Teil II Tridacnas zum Ablaichen bringen
Im vorherigen Teil des Artikels habe ich über die vielen Gründe gesprochen die Aquarianer dazu bewegen Tridacnas zu halten. Um es nochmal kurz zusammenzufassen: Tridacnas sind ein perfektes Haustier. Für den fortgeschrittenen Aquarianer, oder sagen wir besser für den abenteuerlustigen Aquarianer, sind Tridacnas möglicherweise auch wundervolle Tiere für Aquakultur, Experimente und Beobachtungen.
What Has Been Done
Clams have come a long way. I’m most surprised by this because I don’t personally see many constituents pushing for advancements with clams, yet much progress has been made. Today thousands of clams are aquacultured. Many of these farmed clams end in the food system, but many find their way in to the marine ornamental industry. This is fabulous! Clams today are farmed in huge outdoor ponds and reaceways. It would be safe to say that the high price hobbyists pay for clams (compared to the food industry) has pushed the market towards the ornamental industry.
What Is On The Horizon
Clam farming may soon become a home-based project. It is quite probable and possible that clams will become commonly cultured animals. Imagine trading baby clams like trading coral frags. Imagine attending a fish geek conference and seeing a hobbyist with a tradeshow booth… with hundreds of baby clams for sale.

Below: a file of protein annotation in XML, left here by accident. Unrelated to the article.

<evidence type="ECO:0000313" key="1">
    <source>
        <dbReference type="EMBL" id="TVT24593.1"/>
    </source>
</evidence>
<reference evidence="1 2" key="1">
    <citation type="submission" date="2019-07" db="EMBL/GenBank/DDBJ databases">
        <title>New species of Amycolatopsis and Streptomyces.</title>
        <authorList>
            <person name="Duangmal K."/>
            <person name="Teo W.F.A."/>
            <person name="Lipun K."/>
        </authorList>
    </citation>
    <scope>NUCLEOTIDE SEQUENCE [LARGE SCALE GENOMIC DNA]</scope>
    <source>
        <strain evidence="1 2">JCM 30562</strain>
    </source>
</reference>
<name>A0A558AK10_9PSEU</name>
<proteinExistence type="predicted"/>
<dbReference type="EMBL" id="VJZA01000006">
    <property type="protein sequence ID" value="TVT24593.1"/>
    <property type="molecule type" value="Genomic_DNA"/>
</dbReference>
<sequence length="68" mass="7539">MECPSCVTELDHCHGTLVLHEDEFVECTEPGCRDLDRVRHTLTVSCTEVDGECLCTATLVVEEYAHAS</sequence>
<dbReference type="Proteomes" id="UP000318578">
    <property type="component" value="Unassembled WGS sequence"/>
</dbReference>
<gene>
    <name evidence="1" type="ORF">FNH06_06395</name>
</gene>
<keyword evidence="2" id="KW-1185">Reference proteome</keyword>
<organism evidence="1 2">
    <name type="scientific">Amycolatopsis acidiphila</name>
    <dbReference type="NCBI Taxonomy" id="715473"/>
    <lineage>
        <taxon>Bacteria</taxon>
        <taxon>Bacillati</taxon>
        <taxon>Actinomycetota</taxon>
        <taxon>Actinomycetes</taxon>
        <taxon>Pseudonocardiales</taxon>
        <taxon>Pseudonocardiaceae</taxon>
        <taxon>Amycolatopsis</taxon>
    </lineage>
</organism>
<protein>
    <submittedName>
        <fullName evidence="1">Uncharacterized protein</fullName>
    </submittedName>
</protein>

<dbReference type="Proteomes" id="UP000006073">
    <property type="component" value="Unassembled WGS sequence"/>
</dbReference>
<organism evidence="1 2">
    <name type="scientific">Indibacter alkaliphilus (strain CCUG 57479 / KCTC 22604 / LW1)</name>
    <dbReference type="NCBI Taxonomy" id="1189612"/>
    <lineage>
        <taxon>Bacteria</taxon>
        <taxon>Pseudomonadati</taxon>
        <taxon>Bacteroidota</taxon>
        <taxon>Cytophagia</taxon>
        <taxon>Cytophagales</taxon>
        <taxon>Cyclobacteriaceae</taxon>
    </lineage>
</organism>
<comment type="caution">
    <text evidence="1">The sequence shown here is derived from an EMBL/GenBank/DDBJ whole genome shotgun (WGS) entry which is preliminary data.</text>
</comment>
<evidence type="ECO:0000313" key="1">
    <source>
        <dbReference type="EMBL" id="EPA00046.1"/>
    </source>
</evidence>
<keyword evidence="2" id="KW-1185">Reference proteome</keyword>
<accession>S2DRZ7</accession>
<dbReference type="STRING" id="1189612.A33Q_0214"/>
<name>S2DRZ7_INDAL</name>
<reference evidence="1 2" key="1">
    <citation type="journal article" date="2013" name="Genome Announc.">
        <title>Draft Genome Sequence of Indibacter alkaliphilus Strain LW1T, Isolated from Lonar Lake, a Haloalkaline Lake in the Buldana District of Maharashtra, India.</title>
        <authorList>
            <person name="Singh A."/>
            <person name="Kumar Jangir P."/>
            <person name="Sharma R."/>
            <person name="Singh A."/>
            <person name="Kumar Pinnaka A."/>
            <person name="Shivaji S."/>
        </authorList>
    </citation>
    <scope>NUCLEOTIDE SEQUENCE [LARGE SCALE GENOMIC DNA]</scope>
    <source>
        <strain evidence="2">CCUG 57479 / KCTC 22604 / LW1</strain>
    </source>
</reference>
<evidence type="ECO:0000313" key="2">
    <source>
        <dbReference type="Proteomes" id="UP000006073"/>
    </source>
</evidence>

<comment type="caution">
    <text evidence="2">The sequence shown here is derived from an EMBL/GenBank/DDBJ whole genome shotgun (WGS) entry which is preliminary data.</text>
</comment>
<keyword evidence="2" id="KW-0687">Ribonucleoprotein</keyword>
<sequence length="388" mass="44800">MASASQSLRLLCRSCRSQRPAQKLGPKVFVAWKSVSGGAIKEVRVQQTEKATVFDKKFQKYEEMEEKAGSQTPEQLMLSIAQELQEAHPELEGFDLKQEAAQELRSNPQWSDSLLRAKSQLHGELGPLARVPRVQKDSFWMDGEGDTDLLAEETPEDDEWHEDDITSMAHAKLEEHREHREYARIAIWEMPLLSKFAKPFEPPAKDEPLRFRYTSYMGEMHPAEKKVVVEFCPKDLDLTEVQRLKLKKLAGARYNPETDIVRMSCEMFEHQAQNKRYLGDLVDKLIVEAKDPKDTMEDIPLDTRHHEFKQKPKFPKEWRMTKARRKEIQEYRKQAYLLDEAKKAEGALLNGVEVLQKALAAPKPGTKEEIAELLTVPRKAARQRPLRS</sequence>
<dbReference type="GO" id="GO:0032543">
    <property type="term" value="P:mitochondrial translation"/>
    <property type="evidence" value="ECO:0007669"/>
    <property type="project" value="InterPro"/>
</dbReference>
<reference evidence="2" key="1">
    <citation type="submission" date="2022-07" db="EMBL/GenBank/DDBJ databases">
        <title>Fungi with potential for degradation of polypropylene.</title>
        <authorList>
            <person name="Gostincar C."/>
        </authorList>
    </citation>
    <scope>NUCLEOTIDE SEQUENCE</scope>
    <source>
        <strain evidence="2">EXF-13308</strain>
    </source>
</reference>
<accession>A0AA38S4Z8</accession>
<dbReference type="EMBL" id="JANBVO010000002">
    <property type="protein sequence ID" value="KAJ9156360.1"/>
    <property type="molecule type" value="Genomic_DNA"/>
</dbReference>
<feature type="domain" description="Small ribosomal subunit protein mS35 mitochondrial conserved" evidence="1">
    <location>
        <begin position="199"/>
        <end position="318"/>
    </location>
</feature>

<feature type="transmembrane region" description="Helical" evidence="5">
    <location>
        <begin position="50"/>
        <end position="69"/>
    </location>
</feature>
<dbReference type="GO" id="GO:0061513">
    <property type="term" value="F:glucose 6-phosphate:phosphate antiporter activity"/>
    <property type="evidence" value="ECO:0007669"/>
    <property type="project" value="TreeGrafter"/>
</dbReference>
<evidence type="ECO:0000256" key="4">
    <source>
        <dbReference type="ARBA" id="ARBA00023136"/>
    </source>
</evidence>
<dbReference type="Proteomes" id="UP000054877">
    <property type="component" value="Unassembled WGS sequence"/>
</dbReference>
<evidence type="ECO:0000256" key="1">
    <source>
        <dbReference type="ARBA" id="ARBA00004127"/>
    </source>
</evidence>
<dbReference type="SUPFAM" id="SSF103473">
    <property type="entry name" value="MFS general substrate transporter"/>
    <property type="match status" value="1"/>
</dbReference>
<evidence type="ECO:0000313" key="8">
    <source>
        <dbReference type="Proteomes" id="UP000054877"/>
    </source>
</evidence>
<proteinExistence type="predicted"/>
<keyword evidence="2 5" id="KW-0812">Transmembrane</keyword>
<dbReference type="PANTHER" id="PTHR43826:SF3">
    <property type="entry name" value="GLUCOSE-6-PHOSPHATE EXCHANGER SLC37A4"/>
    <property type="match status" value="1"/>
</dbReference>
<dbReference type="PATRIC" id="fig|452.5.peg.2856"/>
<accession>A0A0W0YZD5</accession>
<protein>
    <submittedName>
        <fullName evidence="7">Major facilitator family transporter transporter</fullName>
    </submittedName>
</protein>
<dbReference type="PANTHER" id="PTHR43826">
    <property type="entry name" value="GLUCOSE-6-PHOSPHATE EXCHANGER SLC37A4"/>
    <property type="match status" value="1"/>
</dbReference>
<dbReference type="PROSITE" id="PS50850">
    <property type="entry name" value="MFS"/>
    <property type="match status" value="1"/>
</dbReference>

Reasons to Culture Clams
1) It can be done.
We are currently seeing great success with thousands of clams being commercially raised.
2) It is easy.
A very simple procedure and protocol has already been developed for simple clam culture.
3) Market availability.
You can sell clams all day long. Despite huge commercial aquaculture facilities already in place, many clams are still collected from reefs. Any local pet store can provide evidence that clams are selling as fast as ever before.
4) Cost effective.
One could argue the cost of time involved, but in terms of cash flow clams are cheap. They need just a few things to grow from larvae to adults: light, saltwater, fish poop.
5) High fecundity.
One spawning can occur in about 15 minutes. For some clams this can produce up to 500 million eggs. Just for a reference that means a hobbyist could have more clam eggs in one day than there are people in the entire United States. If only 1% of those larvae made it to market size that would still be twice as many clams as people in my home state. And that is from just one clam, on one day.
6) Space feasibility.
To culture a few dozen clams you would need a 10 gallon tank and a window sill. Even the most novice of hobbyists can convince their wife’s to give them that much room.